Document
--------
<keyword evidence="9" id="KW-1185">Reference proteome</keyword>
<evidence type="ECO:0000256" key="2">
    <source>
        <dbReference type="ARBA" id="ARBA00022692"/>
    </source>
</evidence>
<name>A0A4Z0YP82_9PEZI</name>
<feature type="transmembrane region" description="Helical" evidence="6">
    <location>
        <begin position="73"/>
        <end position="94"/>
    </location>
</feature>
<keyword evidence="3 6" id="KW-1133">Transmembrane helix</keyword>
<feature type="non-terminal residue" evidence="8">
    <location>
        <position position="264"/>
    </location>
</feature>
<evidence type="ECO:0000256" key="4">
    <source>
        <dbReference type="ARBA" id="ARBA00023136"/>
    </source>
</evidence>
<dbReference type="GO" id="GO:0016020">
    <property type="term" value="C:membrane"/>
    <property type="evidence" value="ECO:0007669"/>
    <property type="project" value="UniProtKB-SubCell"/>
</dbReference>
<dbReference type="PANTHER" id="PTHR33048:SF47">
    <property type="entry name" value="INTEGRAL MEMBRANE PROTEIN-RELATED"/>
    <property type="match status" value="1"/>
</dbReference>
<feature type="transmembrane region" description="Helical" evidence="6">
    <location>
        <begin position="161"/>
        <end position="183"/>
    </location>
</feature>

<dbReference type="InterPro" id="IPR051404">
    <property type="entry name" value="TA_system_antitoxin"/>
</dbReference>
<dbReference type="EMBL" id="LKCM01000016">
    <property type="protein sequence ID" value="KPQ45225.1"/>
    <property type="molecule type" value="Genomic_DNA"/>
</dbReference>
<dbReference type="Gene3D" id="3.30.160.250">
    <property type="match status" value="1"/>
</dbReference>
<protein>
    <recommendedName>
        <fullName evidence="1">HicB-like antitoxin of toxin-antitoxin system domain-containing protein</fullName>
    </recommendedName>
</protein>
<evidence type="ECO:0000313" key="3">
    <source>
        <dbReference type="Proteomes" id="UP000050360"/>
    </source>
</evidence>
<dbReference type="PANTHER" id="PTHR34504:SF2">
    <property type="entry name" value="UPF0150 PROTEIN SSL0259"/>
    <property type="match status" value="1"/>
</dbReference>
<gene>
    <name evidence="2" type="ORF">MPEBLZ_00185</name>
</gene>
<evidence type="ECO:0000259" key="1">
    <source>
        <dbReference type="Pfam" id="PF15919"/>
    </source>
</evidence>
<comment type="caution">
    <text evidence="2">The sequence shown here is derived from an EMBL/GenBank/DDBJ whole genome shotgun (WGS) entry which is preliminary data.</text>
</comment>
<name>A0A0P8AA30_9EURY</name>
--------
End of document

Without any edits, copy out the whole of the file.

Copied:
<keyword evidence="9" id="KW-1185">Reference proteome</keyword>
<evidence type="ECO:0000256" key="2">
    <source>
        <dbReference type="ARBA" id="ARBA00022692"/>
    </source>
</evidence>
<name>A0A4Z0YP82_9PEZI</name>
<feature type="transmembrane region" description="Helical" evidence="6">
    <location>
        <begin position="73"/>
        <end position="94"/>
    </location>
</feature>
<keyword evidence="3 6" id="KW-1133">Transmembrane helix</keyword>
<feature type="non-terminal residue" evidence="8">
    <location>
        <position position="264"/>
    </location>
</feature>
<evidence type="ECO:0000256" key="4">
    <source>
        <dbReference type="ARBA" id="ARBA00023136"/>
    </source>
</evidence>
<dbReference type="GO" id="GO:0016020">
    <property type="term" value="C:membrane"/>
    <property type="evidence" value="ECO:0007669"/>
    <property type="project" value="UniProtKB-SubCell"/>
</dbReference>
<dbReference type="PANTHER" id="PTHR33048:SF47">
    <property type="entry name" value="INTEGRAL MEMBRANE PROTEIN-RELATED"/>
    <property type="match status" value="1"/>
</dbReference>
<feature type="transmembrane region" description="Helical" evidence="6">
    <location>
        <begin position="161"/>
        <end position="183"/>
    </location>
</feature>

<dbReference type="InterPro" id="IPR051404">
    <property type="entry name" value="TA_system_antitoxin"/>
</dbReference>
<dbReference type="EMBL" id="LKCM01000016">
    <property type="protein sequence ID" value="KPQ45225.1"/>
    <property type="molecule type" value="Genomic_DNA"/>
</dbReference>
<dbReference type="Gene3D" id="3.30.160.250">
    <property type="match status" value="1"/>
</dbReference>
<protein>
    <recommendedName>
        <fullName evidence="1">HicB-like antitoxin of toxin-antitoxin system domain-containing protein</fullName>
    </recommendedName>
</protein>
<evidence type="ECO:0000313" key="3">
    <source>
        <dbReference type="Proteomes" id="UP000050360"/>
    </source>
</evidence>
<dbReference type="PANTHER" id="PTHR34504:SF2">
    <property type="entry name" value="UPF0150 PROTEIN SSL0259"/>
    <property type="match status" value="1"/>
</dbReference>
<gene>
    <name evidence="2" type="ORF">MPEBLZ_00185</name>
</gene>
<evidence type="ECO:0000259" key="1">
    <source>
        <dbReference type="Pfam" id="PF15919"/>
    </source>
</evidence>
<comment type="caution">
    <text evidence="2">The sequence shown here is derived from an EMBL/GenBank/DDBJ whole genome shotgun (WGS) entry which is preliminary data.</text>
</comment>
<name>A0A0P8AA30_9EURY</name>